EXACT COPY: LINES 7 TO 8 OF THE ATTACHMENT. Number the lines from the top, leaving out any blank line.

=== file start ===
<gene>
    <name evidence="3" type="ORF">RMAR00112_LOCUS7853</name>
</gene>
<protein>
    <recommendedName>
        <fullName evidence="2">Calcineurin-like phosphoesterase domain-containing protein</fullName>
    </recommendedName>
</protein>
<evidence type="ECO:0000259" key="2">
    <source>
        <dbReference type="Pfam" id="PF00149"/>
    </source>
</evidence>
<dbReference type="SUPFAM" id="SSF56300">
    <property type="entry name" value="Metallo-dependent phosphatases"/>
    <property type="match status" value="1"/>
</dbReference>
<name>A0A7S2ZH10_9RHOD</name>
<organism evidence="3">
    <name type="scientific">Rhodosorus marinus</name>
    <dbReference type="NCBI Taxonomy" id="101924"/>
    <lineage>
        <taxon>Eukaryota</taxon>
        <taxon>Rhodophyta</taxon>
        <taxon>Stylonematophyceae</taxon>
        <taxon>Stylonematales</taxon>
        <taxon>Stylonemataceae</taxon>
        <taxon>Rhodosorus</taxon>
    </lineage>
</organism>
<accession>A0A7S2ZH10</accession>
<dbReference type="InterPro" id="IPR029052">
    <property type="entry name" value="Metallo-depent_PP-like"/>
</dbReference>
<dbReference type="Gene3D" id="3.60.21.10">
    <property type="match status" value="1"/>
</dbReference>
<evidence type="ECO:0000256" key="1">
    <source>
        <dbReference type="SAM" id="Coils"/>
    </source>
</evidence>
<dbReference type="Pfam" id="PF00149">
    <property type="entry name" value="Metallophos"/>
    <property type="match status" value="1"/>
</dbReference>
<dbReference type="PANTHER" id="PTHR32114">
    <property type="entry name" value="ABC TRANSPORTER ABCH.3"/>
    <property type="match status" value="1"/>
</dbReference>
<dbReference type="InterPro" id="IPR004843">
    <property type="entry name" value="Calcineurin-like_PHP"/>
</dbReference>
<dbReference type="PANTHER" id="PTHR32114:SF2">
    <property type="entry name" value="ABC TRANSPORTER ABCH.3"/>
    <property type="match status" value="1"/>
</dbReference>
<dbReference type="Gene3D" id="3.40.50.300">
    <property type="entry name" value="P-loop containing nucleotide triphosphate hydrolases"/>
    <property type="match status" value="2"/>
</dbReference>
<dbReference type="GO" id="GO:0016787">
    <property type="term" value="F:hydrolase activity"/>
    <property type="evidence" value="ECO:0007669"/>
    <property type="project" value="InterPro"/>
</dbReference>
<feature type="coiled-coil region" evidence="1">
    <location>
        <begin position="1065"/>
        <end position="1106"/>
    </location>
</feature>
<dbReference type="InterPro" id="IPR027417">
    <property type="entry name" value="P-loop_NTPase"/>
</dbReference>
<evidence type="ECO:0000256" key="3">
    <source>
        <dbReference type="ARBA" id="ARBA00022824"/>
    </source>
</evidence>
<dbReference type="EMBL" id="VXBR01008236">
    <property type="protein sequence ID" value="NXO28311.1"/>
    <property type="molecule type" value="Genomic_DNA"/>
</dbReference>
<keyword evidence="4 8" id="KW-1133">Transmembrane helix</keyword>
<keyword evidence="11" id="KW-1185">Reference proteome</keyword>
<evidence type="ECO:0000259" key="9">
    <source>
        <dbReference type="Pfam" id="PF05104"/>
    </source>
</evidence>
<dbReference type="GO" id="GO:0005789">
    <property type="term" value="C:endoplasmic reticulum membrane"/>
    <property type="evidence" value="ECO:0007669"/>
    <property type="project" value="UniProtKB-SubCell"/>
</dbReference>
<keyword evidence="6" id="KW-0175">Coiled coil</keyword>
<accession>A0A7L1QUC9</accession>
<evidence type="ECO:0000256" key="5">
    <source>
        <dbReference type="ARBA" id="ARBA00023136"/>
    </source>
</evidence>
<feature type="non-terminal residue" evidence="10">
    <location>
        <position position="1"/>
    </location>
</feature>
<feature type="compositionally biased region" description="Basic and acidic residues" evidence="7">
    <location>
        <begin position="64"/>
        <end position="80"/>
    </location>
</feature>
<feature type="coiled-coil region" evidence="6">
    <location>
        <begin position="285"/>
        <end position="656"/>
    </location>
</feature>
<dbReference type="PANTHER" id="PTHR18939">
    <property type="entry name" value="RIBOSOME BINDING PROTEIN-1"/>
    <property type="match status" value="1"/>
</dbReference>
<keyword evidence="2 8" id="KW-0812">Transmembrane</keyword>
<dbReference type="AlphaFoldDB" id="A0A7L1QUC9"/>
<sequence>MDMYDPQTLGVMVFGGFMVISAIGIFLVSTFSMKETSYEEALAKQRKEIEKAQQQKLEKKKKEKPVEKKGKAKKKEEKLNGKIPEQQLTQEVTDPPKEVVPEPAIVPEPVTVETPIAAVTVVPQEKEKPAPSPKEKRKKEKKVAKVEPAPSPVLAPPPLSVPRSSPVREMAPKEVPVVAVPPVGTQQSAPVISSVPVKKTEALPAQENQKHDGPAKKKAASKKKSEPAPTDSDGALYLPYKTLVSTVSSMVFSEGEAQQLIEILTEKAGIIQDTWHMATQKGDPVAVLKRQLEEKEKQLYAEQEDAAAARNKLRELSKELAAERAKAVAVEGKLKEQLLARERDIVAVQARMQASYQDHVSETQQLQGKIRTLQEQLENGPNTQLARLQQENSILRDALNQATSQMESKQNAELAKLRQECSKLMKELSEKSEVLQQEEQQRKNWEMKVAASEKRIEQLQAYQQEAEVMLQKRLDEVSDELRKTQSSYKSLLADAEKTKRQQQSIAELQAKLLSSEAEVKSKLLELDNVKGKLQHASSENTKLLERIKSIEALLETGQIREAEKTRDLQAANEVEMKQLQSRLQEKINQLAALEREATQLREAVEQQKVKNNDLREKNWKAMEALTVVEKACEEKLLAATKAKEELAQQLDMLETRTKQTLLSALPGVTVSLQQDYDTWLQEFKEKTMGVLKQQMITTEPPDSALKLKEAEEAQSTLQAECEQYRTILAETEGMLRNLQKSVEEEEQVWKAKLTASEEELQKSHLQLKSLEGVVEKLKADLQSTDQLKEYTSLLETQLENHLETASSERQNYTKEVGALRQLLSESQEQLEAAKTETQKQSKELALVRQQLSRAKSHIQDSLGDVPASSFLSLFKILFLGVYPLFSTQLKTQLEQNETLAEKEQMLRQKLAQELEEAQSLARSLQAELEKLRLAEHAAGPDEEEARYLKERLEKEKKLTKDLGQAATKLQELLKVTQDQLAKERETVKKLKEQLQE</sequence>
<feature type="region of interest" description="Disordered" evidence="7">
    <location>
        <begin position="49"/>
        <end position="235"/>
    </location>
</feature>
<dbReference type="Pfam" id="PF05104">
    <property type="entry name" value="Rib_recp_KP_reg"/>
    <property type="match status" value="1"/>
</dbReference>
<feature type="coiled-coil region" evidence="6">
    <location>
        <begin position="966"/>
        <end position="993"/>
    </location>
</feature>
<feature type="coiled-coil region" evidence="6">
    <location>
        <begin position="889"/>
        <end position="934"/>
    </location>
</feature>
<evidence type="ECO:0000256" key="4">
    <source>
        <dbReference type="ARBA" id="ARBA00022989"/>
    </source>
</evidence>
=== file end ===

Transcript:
    </recommendedName>
</protein>